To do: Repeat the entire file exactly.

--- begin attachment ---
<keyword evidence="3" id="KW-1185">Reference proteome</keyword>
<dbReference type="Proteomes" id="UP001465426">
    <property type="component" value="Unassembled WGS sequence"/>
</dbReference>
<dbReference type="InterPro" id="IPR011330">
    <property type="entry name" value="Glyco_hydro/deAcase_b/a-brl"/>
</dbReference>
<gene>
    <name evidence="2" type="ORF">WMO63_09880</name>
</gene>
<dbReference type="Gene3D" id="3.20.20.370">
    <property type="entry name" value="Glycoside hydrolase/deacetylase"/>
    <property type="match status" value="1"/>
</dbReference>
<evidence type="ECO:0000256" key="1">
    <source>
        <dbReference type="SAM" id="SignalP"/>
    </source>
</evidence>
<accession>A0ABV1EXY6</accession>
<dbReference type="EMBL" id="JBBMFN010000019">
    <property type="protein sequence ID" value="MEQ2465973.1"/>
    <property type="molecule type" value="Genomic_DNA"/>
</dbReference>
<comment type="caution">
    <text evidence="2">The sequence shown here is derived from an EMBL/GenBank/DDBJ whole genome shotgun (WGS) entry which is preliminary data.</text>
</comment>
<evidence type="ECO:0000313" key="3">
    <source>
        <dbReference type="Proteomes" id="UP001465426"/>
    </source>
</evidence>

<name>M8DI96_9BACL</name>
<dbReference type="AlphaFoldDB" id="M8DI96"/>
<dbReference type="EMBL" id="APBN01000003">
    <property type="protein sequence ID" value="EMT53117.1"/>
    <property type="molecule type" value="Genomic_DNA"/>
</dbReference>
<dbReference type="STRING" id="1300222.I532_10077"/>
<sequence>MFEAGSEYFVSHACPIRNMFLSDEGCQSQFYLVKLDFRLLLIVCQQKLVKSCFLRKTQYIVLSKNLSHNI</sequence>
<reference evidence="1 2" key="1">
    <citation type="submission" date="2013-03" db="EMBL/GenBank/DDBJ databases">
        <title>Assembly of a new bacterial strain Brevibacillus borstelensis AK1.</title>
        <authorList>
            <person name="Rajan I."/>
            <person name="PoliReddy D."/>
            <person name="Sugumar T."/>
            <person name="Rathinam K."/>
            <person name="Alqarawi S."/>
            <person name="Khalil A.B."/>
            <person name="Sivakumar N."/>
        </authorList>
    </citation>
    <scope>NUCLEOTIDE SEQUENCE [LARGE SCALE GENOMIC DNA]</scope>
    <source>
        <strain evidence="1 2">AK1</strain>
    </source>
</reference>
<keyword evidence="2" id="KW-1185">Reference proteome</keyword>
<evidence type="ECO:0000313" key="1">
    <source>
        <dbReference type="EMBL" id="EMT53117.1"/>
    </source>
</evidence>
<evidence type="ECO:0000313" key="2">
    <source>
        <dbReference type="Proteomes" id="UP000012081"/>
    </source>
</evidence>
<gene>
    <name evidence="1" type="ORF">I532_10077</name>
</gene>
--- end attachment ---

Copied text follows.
<keyword evidence="3" id="KW-1185">Reference proteome</keyword>
<dbReference type="Proteomes" id="UP001465426">
    <property type="component" value="Unassembled WGS sequence"/>
</dbReference>
<dbReference type="InterPro" id="IPR011330">
    <property type="entry name" value="Glyco_hydro/deAcase_b/a-brl"/>
</dbReference>
<gene>
    <name evidence="2" type="ORF">WMO63_09880</name>
</gene>
<dbReference type="Gene3D" id="3.20.20.370">
    <property type="entry name" value="Glycoside hydrolase/deacetylase"/>
    <property type="match status" value="1"/>
</dbReference>
<evidence type="ECO:0000256" key="1">
    <source>
        <dbReference type="SAM" id="SignalP"/>
    </source>
</evidence>
<accession>A0ABV1EXY6</accession>
<dbReference type="EMBL" id="JBBMFN010000019">
    <property type="protein sequence ID" value="MEQ2465973.1"/>
    <property type="molecule type" value="Genomic_DNA"/>
</dbReference>
<comment type="caution">
    <text evidence="2">The sequence shown here is derived from an EMBL/GenBank/DDBJ whole genome shotgun (WGS) entry which is preliminary data.</text>
</comment>
<evidence type="ECO:0000313" key="3">
    <source>
        <dbReference type="Proteomes" id="UP001465426"/>
    </source>
</evidence>

<name>M8DI96_9BACL</name>
<dbReference type="AlphaFoldDB" id="M8DI96"/>
<dbReference type="EMBL" id="APBN01000003">
    <property type="protein sequence ID" value="EMT53117.1"/>
    <property type="molecule type" value="Genomic_DNA"/>
</dbReference>
<dbReference type="STRING" id="1300222.I532_10077"/>
<sequence>MFEAGSEYFVSHACPIRNMFLSDEGCQSQFYLVKLDFRLLLIVCQQKLVKSCFLRKTQYIVLSKNLSHNI</sequence>
<reference evidence="1 2" key="1">
    <citation type="submission" date="2013-03" db="EMBL/GenBank/DDBJ databases">
        <title>Assembly of a new bacterial strain Brevibacillus borstelensis AK1.</title>
        <authorList>
            <person name="Rajan I."/>
            <person name="PoliReddy D."/>
            <person name="Sugumar T."/>
            <person name="Rathinam K."/>
            <person name="Alqarawi S."/>
            <person name="Khalil A.B."/>
            <person name="Sivakumar N."/>
        </authorList>
    </citation>
    <scope>NUCLEOTIDE SEQUENCE [LARGE SCALE GENOMIC DNA]</scope>
    <source>
        <strain evidence="1 2">AK1</strain>
    </source>
</reference>
<keyword evidence="2" id="KW-1185">Reference proteome</keyword>
<evidence type="ECO:0000313" key="1">
    <source>
        <dbReference type="EMBL" id="EMT53117.1"/>
    </source>
</evidence>
<evidence type="ECO:0000313" key="2">
    <source>
        <dbReference type="Proteomes" id="UP000012081"/>
    </source>
</evidence>
<gene>
    <name evidence="1" type="ORF">I532_10077</name>
</gene>